For really small rivers less than ten feet wide with smaller trout, I suggest a five or 6-foot ultralight spinning rod like the 5-foot ultralight St.Croix Premier trout rod.

For bigger rivers over 15 feet wide and with bigger trout, a rod in the 7 to 10-foot range is good for lure fishing, float fishing, and bottom bouncing. I prefer a longer rod like the 8.5″ St.Croix Premier Trout Rod for a good all-purpose trout rod.

For big rivers and big trout and steelhead, I like 10 to 13-foot rods like the 10-foot med-light G. Loomis E6X Steelhead Spinning Rod at FishUSA.com – HERE.

If you want to float fish for steelhead, a good 12 to 14-foot rod works best. If float fishing or Centerpin fishing is your thing, you can also check out my 5 Best Float Rods page.

2. Reels For River Fishing

Spinning reels for trout are part of river fishing gear.

The reel you choose will depend on your preferred method that you want to use, the size of the rvers you fish, and the size and species of fish.

Some anglers like to fly fish, and this means using fly reels, which you can see my recommendation at that link.

If spin fishing is your thing, you will need a good spinning reel. I use spinning reels for trout, steelhead, and salmon. For my recommendations on spinning reels check out my page 4 Best Spinning Reels For River Fishing.

Centerpin fishing for steelhead, salmon, and trout in medium to large rivers has become very popular with river anglers. I teach a lot of new Centerpin anglers every year. Centerpin fishing requires a special reel called a Centerpin reel. Check out my page on the 5 Best Centerpin Reels Of 2021.

Waders For River Fishing

Guide Graham in waders which are an important part of river fishing gear

I practically live in waders for over 300 days a year.

The best waders are called breathable stocking foot waders. They are lightweight and comfortable.

There are a bunch of good brands. Stick with reputable brands like SIMMS, Patagonia, Orvis, or Frogg Toggs.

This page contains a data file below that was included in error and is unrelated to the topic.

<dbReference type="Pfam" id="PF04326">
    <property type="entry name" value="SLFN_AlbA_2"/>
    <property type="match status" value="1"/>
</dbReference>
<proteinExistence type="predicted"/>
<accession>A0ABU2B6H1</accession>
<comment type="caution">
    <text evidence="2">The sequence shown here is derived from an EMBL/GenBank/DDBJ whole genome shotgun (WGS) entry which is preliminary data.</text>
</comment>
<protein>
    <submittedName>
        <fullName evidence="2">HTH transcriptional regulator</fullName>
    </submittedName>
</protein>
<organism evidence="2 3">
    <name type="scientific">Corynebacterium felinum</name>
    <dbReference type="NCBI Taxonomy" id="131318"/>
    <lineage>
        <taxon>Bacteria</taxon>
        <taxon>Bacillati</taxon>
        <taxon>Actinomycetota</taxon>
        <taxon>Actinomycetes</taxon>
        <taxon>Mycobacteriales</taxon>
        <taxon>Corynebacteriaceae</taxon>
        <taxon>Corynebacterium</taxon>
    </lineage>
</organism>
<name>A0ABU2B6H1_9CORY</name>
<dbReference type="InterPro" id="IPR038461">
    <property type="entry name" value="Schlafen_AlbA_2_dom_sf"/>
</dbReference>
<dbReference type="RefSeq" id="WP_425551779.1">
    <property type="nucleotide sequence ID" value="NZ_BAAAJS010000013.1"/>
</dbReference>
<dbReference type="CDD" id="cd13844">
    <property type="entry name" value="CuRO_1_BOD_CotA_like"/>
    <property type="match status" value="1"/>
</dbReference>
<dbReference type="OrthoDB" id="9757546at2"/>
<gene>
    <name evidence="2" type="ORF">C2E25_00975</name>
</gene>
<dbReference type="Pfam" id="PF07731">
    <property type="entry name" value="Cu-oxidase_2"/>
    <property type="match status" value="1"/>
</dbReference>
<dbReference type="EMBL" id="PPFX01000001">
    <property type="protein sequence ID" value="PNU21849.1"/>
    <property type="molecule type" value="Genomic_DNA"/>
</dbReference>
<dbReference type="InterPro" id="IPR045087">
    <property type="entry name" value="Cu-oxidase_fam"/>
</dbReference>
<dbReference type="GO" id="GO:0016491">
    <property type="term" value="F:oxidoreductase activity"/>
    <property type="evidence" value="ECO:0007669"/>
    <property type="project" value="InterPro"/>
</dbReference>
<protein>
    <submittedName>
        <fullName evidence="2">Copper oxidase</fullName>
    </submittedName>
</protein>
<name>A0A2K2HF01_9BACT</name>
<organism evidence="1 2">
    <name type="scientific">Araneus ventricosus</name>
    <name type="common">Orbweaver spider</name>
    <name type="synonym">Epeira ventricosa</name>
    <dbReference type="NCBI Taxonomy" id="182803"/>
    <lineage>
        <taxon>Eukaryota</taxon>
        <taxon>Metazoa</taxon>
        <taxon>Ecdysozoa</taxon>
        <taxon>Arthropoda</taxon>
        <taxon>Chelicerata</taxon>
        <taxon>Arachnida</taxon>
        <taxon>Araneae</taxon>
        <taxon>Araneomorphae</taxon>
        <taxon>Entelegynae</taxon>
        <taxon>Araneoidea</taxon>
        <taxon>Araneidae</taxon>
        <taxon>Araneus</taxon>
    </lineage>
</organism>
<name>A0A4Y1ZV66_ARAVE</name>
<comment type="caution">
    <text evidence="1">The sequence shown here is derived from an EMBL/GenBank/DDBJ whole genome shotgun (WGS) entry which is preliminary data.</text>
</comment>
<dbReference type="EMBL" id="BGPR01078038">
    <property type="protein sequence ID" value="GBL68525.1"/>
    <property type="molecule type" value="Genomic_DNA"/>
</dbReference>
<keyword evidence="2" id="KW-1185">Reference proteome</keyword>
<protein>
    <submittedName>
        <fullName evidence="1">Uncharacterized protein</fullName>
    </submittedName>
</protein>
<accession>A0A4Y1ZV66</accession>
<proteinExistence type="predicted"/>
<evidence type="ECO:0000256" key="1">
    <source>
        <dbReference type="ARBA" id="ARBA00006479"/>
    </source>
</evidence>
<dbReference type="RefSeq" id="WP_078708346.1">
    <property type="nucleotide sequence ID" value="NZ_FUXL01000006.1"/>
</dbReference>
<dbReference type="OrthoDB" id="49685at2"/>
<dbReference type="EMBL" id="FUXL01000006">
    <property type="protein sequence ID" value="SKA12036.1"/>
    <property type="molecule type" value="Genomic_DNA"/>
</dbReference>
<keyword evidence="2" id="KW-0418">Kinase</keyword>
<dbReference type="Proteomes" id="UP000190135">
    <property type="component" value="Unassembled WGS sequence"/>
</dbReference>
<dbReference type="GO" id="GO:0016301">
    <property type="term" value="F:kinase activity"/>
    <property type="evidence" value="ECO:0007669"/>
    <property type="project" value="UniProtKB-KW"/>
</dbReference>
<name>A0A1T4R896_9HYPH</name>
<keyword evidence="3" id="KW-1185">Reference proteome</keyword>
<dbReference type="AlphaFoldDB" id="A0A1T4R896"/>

See my Best Waders article.

My Top 3 Wader Recommendations

If you are a female or if you need waders for the wife or girlfriend, check out the Orvis Women’s Clearwater Stockingfoot Chest Waders at Trident Fishing – HERE or check out the Simm Freestone Womens Waders, or if you want the best waders for women, then check out the Simms G3 Womens Waders.

It’s a great idea to get your kids out on the water fishing, but it’s not always easy finding waders for them.

Try these waders:

Boot foot waders or for winter fishing, these waders are the best boot foot waders that I have tried and are what a lot of other guides and anglers are using to keep their feet warm:

  • Best Overall – SIMMS G3 Bootfoot Wader Check Price.
  • Best Value – Frogg Toggs Steelheader Bootfoot Waders – Best Value Boot-Foot Waders – These get good reviews and are the best breathable winter waders under $200.00. Check the price at Amazon.com.
  • Economy – Cabela’s Classic Series II Neoprene Boot-Foot Waders – I tested these waders for one season and they are the best choice for anglers on a budget- You can check the price at Bass Pro Shops.

You can see all recommendations for keeping yourself as warm as possible when fishing in cold weather on my Fishing In The Winter – Stay Warm With These 10 Tips page.

Wading Boots For River Fishing,

Good wading boots are a must for rocky terrain.
Good wading boots are a must for rocky terrain like this.

Part of the reason that I don’t wear boot foot waders is that I believe that stocking foot waders paired with a good wading boot is much better for ankle support and traction, ans safety, and they are more comfortable.

I have been a big fan of the Korkers brand wading boots for a long time simply because they allow me to quickly change the soles on the bottom to suit my needs. I also like the SIMMS boots, and I am now wearing ORVIS wading boots.

Keep in mind the regulations for your area or areas that you might travel to since some areas are now banning the use of felt.

My fly fishing gear waiting for my clients. I use the best fly fishing gear to increase my chances of success.
My fly fishing gear waiting for my clients. I use the best fly fishing gear to increase my chances of a successful day on the water.